Arguments are soon to be heard regarding a preliminary injunction in a case that may have profound effects on how nursing home care is delivered to the poor in Humboldt County and across the state.
To help deal with California’s budget crisis, this year’s California budget included a 10% reduction in Medi-Cal reimbursement rates for freestanding skilled nursing facilities and other healthcare providers (AB 97). This 10% cut is scheduled to go into effect retroactively to June 1, 2011. That cut was recently approved by the Obama administration. The State has agreed that, on December 31, 2012, it will reimburse medical providers for the 10% that is held back, provided it has the money.
A number of cases have been filed by medical providers regarding the legality of that hold back. The lead case is California Hospital Association v. Douglas, CV11-09078, before Judge Christina A. Snyder in the Central District. There is presently a motion for a preliminary injunction scheduled to be heard in that action on December 19, 2011. The State sought a stay of that hearing which was denied by Judge Snyder.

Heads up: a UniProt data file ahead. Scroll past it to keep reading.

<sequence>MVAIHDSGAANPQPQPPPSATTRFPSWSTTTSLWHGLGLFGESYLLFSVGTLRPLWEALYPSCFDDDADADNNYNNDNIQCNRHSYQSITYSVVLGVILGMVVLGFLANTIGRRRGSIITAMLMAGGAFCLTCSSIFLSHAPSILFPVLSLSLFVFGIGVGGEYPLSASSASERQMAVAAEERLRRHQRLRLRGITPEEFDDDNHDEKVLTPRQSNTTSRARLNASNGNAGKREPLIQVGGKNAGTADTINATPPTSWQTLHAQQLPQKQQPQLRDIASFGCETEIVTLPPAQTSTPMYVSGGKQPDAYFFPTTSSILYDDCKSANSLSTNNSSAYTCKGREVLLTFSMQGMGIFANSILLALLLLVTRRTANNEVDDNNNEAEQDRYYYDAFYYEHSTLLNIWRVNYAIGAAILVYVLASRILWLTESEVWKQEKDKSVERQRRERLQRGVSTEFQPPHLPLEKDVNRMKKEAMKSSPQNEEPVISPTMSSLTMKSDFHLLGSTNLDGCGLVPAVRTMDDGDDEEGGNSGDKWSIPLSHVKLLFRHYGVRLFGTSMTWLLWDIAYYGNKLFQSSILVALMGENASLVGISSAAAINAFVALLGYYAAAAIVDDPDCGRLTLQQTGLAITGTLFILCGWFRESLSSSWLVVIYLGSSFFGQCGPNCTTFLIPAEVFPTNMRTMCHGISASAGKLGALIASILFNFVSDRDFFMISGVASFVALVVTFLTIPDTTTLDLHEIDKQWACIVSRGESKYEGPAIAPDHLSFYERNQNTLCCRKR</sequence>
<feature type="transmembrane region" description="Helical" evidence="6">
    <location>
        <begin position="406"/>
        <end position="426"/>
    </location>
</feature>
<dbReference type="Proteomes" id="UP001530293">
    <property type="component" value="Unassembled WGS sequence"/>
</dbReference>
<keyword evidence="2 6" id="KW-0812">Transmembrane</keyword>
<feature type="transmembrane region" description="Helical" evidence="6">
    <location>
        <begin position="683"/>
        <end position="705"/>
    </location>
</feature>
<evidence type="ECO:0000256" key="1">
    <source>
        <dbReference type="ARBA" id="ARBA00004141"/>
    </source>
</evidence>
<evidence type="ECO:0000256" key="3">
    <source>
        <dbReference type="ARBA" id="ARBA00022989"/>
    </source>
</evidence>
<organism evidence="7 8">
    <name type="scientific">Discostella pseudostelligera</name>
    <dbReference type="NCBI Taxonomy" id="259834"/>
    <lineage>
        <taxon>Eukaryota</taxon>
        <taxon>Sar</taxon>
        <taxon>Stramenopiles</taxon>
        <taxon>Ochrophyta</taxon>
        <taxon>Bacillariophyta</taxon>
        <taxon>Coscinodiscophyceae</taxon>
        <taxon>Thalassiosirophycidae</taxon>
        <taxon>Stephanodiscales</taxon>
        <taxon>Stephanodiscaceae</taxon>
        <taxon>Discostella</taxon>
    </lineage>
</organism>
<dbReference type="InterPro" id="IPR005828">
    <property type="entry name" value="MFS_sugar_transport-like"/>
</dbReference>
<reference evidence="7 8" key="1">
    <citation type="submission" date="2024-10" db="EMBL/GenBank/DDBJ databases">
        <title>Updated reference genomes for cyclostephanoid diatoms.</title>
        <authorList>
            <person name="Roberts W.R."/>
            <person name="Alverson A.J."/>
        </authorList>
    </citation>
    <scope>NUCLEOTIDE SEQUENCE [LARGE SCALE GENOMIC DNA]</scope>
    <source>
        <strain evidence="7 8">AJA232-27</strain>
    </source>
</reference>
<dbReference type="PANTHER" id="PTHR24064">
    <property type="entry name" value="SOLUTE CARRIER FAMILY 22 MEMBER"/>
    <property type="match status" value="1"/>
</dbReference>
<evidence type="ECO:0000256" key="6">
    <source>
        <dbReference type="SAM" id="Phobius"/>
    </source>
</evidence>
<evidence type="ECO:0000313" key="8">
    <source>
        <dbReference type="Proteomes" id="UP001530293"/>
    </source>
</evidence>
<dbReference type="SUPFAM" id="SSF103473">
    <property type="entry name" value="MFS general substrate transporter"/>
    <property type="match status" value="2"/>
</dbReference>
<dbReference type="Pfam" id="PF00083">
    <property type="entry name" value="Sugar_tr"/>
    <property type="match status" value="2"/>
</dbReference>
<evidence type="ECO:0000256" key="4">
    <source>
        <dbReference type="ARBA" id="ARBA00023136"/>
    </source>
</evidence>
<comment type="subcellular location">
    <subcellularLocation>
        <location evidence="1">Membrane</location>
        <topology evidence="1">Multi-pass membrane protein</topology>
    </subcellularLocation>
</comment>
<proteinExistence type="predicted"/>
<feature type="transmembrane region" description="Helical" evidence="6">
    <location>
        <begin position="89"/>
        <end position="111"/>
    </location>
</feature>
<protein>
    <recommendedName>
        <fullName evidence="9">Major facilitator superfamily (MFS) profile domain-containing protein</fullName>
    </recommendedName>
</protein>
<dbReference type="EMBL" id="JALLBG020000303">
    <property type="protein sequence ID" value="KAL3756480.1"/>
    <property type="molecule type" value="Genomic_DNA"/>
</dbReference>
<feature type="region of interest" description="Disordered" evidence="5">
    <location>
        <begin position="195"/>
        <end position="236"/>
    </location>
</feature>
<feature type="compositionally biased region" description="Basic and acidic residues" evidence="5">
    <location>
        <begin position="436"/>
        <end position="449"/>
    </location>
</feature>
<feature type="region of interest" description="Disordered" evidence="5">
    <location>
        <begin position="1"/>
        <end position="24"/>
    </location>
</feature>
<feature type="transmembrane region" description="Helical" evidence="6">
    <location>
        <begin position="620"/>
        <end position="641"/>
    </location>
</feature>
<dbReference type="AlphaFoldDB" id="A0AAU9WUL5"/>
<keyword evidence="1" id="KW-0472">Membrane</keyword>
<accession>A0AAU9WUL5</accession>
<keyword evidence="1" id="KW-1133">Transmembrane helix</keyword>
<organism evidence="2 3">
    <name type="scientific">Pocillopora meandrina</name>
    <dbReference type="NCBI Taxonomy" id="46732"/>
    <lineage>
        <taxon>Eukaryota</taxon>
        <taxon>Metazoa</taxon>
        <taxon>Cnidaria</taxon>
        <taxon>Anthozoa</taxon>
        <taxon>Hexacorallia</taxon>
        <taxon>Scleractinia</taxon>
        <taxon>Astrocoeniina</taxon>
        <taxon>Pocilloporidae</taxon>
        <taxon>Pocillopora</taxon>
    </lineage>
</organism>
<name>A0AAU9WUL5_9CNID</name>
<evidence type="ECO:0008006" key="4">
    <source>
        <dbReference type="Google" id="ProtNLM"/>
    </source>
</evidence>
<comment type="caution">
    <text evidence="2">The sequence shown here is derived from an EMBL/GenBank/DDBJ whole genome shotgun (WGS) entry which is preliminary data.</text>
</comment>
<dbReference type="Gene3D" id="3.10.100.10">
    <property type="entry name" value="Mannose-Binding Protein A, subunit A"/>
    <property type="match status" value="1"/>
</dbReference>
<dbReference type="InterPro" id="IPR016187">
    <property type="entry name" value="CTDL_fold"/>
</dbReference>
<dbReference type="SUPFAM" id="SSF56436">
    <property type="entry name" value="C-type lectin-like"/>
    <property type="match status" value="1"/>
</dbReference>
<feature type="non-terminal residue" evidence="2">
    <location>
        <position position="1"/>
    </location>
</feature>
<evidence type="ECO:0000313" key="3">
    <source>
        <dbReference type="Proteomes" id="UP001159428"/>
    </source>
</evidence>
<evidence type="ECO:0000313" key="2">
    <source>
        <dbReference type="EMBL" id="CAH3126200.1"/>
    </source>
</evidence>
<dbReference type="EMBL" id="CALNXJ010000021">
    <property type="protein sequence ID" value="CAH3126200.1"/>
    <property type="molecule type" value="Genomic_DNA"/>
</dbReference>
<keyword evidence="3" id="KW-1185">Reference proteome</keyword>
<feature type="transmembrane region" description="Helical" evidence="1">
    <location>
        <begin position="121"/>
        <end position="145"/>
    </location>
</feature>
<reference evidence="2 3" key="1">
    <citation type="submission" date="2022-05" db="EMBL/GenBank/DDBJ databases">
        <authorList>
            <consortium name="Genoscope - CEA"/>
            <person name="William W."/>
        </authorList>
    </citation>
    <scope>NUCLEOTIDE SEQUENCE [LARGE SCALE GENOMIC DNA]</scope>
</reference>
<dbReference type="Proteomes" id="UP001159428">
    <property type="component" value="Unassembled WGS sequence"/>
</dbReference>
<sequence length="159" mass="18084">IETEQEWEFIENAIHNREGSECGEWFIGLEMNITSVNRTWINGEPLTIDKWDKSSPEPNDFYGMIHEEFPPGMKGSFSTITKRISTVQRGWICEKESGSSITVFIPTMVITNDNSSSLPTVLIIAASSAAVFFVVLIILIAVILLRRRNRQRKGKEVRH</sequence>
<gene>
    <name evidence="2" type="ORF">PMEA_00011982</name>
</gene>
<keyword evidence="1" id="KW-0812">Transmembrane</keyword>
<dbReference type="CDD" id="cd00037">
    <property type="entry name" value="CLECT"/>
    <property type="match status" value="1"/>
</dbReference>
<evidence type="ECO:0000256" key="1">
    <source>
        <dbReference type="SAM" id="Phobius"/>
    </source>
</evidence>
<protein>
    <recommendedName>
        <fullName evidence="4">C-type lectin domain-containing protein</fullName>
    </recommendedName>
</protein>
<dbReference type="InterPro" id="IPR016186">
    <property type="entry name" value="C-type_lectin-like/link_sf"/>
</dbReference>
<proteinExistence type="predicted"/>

The medical providers’ argument is, essentially, that Medi-Cal reimbursement rates are so low that they lose money every time they see a Medi-Cal patient. Any healthcare provider that receives Medicare is required to also receive Medi-Cal patients. The response of the State is to simply say, “If you don’t want to be in the business of providing medical care, you don’t have to.” While it may be legally correct, its position is morally corrupt. Many providers have indicated that, if the cuts take effect, they will be financially incapable of seeing Medi-Cal patients.
This cut will not only affect skilled nursing facilities. All medical providers will be affected. Medi-Cal rates are already below the cost of service in numerous areas. Cutting rates further will severely impact the care. In nursing homes labor comprises close to 70% of a nursing home’s operating costs. So, if rates are cut, that is where the nursing home will make up the loss.
What’s equally absurd about this cut is that Medi-Cal receives matching funds from the federal government. So, for every dollar that Medi-Cal cuts from its program, $2.00 are lost